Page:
Last year’s NBA Finals between the Miami Heat and the San Antonio Spurs was seen in 215 countries and broadcast in 47 different languages. Basketball and soccer are the two most popular sports in the world and it seems that the league continues to grow exponentially every year. Already very popular in Europe (some European players are among the best in the game, like Dirk Nowitzki and Tony Parker) the NBA has recently been making a large push in the Asian markets, broadcasting games, providing live streaming content, and signing international stars to merchandising deals. For the league, Asia is the final frontier. Conquest there would establish their dominance on a global level. In China, it is already one of the most popular brands and the only American professional sports organization to attain a large following. Through these tactics in Asia, Commissioner Adam Silver thinks the NBA will grow to become more popular internationally than it is domestically.
In 1987, then Commissioner David Stern, took a risk and gave free content to China Central Television (CCT) because they had (and still have) a monopoly, which can make negotiations difficult. The risk paid off for Stern as it became the jumping off point for his Asian expansion. In 2012, with growing popularity, the league and the CCT agreed to a multi-year deal to broadcast more games in homes across China. Because the deal will never be as lucrative as the ones they will get domestically (the whole monopoly thing), the league has been heavily pushing alternative marketing and advertising strategies in the region.
One such strategy is to build a $1.5 billion NBA Center close to Beijing. The project is already being developed by a Chinese company and will contain restaurants, basketball courts, stores selling licensed merchandise and more. Harbin beer, a popular brand in China, reached a licensing deal with the NBA and now has their logo on its bottles. Strategies elsewhere in Asia include deals with a South Korean apparel company, MK Trend, allowing them to alter team logos and sell the merchandise. The merchandise has become a social phenomenon in South Korea and everyone is wearing it, even actors in their television shows. South Korean’s pop culture is very popular throughout Asia as well, so once their celebrities started wearing the MK Trend gear, tourists from neighboring countries went looking to purchase the merchandise that is only sold in South Korea (for now). Jr. NBA is an afterschool basketball program in India for underprivileged children to promote positive life values; it already reaches over 200,000 children
This past season there were four preseason games played internationally; two of those games were in Asia. The league also has two regular season games scheduled to take place internationally (Mexico City and London). There has been talk lately of creating an expansion team in London. There are networks in the Middle East, Europe and Asia that broadcast coverage, as well as Australia and South Africa. As the NBA becomes more popular internationally, they’ve considered altering processes domestically, like moving up game times to accommodate international fans, rather than making them watch live games at odd hours. But for now, this is only being talked about as the logistics and tight schedule would make this very difficult to achieve.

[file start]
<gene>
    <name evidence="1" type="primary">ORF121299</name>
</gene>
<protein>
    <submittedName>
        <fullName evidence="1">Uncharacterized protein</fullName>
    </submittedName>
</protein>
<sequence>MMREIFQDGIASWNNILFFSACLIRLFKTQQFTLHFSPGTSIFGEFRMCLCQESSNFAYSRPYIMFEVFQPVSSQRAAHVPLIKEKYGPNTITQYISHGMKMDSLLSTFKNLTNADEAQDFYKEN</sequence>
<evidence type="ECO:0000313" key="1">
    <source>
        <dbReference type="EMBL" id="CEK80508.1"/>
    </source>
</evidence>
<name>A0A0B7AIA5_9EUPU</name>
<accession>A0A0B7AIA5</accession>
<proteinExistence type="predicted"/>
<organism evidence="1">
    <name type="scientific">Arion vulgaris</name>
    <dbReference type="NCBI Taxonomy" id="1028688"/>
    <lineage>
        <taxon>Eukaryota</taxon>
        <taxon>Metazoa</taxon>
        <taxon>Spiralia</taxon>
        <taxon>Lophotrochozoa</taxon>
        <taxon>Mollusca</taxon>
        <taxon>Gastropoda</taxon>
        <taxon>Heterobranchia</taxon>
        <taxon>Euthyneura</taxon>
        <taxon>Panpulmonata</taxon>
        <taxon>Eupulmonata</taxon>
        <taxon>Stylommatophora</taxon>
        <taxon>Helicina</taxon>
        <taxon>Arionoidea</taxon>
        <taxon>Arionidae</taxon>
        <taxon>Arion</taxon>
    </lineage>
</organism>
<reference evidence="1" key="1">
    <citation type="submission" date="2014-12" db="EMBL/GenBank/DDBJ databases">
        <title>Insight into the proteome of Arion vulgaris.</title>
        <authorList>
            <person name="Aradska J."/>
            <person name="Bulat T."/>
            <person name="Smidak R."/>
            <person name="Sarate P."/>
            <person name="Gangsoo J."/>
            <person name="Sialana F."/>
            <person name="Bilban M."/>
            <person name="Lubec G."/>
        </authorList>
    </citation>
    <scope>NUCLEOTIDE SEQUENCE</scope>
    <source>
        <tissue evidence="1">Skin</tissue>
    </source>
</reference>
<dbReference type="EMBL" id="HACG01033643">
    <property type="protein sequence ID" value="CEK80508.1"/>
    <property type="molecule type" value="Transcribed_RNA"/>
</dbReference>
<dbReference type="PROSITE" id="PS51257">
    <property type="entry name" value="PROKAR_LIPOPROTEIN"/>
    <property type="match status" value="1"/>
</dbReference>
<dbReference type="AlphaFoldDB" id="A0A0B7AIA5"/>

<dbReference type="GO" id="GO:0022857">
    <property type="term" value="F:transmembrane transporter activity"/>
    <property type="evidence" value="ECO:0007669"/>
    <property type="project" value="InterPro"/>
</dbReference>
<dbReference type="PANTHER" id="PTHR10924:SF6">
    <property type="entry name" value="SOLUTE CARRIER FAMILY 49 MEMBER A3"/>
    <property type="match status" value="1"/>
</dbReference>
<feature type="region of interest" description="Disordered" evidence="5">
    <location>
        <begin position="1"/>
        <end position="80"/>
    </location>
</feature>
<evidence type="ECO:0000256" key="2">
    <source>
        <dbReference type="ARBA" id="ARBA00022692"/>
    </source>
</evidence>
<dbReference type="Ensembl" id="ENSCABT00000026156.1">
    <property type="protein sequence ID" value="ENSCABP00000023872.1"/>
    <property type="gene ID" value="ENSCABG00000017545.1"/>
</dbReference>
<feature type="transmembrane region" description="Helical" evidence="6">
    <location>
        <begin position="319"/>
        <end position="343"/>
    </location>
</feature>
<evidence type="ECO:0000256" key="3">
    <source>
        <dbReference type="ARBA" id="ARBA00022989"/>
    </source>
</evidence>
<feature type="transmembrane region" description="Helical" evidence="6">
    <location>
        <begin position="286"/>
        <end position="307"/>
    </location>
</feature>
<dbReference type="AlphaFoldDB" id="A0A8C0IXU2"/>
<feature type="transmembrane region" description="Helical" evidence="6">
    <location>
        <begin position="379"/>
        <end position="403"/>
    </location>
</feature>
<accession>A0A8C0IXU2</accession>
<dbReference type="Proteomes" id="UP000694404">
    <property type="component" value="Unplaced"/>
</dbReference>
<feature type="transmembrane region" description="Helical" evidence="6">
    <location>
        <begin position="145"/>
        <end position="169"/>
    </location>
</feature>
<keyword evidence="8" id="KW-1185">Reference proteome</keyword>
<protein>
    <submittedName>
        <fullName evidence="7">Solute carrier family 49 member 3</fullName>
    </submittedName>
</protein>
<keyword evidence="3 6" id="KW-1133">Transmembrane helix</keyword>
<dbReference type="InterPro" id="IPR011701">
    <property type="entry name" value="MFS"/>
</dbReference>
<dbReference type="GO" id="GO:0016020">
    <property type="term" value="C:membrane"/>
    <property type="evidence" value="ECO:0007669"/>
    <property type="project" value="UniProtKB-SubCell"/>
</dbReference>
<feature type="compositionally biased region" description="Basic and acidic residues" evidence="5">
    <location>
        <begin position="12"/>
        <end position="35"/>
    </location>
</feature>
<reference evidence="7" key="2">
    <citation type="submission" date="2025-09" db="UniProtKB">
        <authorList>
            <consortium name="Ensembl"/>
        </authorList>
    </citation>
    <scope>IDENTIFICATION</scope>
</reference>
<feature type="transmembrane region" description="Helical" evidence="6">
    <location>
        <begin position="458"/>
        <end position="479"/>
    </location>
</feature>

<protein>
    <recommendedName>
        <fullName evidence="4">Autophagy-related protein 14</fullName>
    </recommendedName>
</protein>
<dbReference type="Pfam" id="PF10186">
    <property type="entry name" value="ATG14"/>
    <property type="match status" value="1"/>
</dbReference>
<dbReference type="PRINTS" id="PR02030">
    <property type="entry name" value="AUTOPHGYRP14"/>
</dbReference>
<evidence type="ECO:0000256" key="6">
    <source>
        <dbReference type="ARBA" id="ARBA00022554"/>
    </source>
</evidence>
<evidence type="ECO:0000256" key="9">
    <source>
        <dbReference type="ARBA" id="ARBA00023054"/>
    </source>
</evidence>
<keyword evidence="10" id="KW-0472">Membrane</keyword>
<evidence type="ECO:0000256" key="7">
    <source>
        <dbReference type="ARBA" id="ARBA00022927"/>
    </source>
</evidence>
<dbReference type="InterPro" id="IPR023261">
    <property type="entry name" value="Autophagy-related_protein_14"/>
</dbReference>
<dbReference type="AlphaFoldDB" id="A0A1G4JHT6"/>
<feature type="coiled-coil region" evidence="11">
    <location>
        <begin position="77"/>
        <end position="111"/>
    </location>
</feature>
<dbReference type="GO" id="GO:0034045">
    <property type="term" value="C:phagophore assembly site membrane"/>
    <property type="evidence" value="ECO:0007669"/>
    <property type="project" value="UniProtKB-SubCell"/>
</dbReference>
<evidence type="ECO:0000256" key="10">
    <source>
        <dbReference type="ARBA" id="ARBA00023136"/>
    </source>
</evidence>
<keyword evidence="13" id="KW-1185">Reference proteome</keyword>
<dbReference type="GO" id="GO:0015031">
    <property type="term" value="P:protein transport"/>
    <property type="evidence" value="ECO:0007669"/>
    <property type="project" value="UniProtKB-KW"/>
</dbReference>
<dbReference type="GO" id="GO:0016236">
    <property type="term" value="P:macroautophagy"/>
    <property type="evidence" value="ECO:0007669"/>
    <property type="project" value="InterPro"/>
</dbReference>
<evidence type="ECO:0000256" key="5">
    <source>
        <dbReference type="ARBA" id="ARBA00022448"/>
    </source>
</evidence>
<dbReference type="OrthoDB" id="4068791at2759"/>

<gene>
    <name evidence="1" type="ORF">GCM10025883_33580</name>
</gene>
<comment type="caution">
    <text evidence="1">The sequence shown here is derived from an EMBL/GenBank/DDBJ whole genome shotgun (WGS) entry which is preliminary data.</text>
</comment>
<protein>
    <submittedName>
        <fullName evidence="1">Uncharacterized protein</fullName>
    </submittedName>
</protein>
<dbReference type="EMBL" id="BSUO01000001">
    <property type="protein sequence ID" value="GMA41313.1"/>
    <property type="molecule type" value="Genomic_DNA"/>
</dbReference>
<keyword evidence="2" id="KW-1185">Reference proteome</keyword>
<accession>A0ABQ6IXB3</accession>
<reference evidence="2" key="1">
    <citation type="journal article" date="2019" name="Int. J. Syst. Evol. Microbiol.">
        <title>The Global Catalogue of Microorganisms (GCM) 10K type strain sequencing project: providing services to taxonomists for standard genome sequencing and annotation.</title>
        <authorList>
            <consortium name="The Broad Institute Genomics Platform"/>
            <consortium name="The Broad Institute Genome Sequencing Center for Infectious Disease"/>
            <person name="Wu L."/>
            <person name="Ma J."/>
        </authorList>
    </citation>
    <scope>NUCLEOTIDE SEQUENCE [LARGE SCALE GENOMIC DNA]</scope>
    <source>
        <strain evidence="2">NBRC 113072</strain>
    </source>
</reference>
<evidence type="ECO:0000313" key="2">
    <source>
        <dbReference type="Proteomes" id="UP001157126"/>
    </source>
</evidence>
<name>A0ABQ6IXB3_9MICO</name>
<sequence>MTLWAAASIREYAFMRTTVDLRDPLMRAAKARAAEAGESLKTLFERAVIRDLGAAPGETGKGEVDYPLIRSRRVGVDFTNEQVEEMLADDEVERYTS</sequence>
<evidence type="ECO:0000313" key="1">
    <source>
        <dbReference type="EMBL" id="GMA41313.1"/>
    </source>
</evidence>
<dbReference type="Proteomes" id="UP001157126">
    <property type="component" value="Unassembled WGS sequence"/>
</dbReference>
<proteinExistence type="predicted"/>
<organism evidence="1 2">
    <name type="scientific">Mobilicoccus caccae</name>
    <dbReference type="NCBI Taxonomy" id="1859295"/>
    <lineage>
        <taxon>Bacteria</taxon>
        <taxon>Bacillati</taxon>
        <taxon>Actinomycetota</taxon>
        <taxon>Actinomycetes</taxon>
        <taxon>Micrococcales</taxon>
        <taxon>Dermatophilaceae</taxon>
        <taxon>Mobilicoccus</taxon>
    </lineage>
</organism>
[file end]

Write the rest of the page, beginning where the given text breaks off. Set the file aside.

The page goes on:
Players in the league have begun to feel the increased popularity as well. The most popular player in China is not their most well-known and native player, Yao Ming, but Kobe Bryant. Earlier this year Kobe went to watch one of China’s premiere basketball teams play and had to cut his trip short after his car was mobbed by Chinese fans. The Los Angeles Lakers and Miami Heat are some of the most popular teams internationally. Nike sends their highest profile players to Asia every year on promotional tours. LeBron James signed a deal with Dunkin’ Donuts and Kobe signed one with Mercedes-Benz to market their products in Asia. Even James Harden said he’s been getting more offers from Asian markets after he started playing for the Houston Rockets, the team Yao Ming played for.
The MLB is another American sports league that has successfully expanded into the international market as well. Unlike the NBA, Major League Baseball plays regular-season games in Japan and this year’s season opener will take place this weekend in Australia; the teams have already arrived to counteract the jet lag. But despite the lack of regular season games in Asia, the NBA has done a better job building a fan base. Games, players and merchandise are more available in Asia than any other American sport; although the New York Yankees hat is the most popular in the world.
In January NBA China (the league’s Chinese off-shoot) announced a deal with SINA Corporation that will produce an original streaming series for Chinese fans; it is based on NBA Inside Stuff. It is yet another way for the international fan base to grow. The NBA generates $5.5 billion annually and only $150 million of that comes from NBA China (in 2002). Still, America has five percent of the world’s population and one of the most popular sports. It is expanding exponentially all over the world and it’s not slowing down. If the NBA becomes just as, if not more popular in Asia than it is in Europe, it is easy to see how it will grow bigger internationally than it currently is domestically.
Commentary by Chris Dragicevich